11 October 2006

Iraq: Terrorist Organizations (al-Qaida)

Here is a description of the al-Qaida terrorist group from the official website of the Multi-National Force - Iraq:

Al-Qaida Organization in the Land of the Two Rivers (AQI) is the name of the terrorist group (formerly) led by Abu Musab al-Zarqawi. This name implies that al-Zarqawi sees his group as the center of Jihadist activities in Iraq. Al-Zarqawi has pledged his alliance to Osama bin Laden. The goals of this group are to overthrow the Iraqi government and establish an Islamic state in Iraq by forcing out the U.S.-led coalition. Elements of the Kurdish Islamist group Ansar al-Islam, and indigenous Sunni Iraqis form the ranks of this group.
Abu Musab al-Zarqawi former leader of al-Qaida in Iraq.

Al-Zarqawi’s group has issued claims of responsibility in Iraq for attacks on American and Iraqi security forces, often claiming several attacks in one day. AQI uses a variety of tactics that include RPG attacks against armored vehicles, guerilla style attacks by armed militants, suicide bombings, and the kidnapping and beheadings of foreigners. A video released in May 2004 brought al-Zarqawi to western attention by depicting him brutally beheading Nicholas Berg, a civilian American contractor in Iraq. However, the group has increasingly avoided such tactics since al-Zarqawi swore allegiance with al-Qaida. Instead, Al-Qaida in the land of the Two Rivers, which is believed to derive most of its domestic support from Sunni Arabs, has focused on attacking Shiite Arabs and the fledgling Iraqi police force. This group is blamed for the bombing of a Shia shrine in Samarra in February of2006 which set of a series of deadly reprisal killings between Sunnis and Shias.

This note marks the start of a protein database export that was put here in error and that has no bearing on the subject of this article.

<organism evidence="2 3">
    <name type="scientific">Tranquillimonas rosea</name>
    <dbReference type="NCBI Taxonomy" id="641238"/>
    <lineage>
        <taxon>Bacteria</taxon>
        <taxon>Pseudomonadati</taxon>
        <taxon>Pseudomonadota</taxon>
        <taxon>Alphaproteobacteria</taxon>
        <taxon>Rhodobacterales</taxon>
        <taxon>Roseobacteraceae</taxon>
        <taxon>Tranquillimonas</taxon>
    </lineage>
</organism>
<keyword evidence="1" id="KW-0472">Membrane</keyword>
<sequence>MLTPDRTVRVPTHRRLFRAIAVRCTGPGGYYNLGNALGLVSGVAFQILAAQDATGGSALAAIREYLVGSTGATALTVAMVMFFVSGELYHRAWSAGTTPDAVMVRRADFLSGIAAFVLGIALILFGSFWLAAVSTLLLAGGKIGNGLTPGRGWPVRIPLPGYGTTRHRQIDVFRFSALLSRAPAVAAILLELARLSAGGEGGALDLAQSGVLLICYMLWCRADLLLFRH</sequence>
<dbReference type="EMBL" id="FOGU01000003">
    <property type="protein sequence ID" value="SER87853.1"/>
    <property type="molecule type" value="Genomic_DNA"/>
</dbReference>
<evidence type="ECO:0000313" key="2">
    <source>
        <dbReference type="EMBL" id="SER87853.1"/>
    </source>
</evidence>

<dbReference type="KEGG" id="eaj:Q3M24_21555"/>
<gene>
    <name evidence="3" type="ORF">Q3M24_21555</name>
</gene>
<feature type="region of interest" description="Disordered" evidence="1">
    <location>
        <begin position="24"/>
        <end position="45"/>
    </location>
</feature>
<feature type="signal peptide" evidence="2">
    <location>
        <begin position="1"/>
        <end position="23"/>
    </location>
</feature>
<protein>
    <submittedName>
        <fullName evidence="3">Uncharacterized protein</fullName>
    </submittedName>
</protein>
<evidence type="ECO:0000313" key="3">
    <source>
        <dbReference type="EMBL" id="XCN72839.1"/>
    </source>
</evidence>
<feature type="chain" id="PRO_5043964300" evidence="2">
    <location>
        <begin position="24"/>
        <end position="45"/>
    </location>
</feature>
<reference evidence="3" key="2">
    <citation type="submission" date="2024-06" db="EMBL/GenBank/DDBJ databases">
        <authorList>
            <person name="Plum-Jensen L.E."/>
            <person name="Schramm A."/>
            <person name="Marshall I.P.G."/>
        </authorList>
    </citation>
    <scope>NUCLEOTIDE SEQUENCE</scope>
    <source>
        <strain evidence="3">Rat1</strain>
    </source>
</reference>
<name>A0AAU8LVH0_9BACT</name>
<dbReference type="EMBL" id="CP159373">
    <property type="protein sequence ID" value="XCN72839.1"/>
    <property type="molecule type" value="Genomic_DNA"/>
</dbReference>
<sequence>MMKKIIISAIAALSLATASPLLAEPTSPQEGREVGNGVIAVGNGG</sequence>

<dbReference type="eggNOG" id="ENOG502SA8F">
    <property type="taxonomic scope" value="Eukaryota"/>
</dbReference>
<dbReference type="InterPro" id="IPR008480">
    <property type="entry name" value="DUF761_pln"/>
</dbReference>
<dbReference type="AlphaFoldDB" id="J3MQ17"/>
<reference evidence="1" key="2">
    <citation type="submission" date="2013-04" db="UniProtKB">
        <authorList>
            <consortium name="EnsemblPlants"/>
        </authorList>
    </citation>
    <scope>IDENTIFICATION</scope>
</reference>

In addition to these frequent smaller scale attacks in Iraq, al-Zarqawi’s group claimed responsibility for the bombing of three hotels in Amman, Jordan that left 67 people dead and injured more than 150.

In a speech broadcast over the Internet on January 23, 2005, al-Zarqawi denounced the upcoming Iraqi elections. Zarqawi’s statement, declaring a “fierce war” against democracy, accused the Americans of rigging the election to favor Iraq’s Shiite population. Increased Sunni Arab participation in Iraq’s December 2005 parliamentary elections offered hope to some that support for wider insurgency may be abating. But despite this and the $25 million dollar bounty on his head, Zarqawi remains at large and terrorism from his group is expected to continue.

Abu Ayyub al-Masri, aka Abu Hamza al-Muhajer, might be the new leader of al-Qaida in Iraq.

In January 2006, the group was one of six insurgent organizations to unify under the Mujahideen Shura Council. As of now, all attacks perpetrated by al-Qaida in Iraq are claimed in the name of the Council.

In April 2006, immediately following the nomination of Nouri al-Maliki as the new prime minister, al-Zarqawi released a video tape of himself, the first ever of him speaking to a camera, where he is shown firing an automatic rifle in the desert and taunting the newly elected government of Iraq.

On June 7, 2006 Iraqi and Coalition forces killed al-Zarqawi in an air strike.

It is believed that Egyptian-born Abu Ayyub al-Masri replaced al-Zarqawi as leader of al-Qaida in Iraq.

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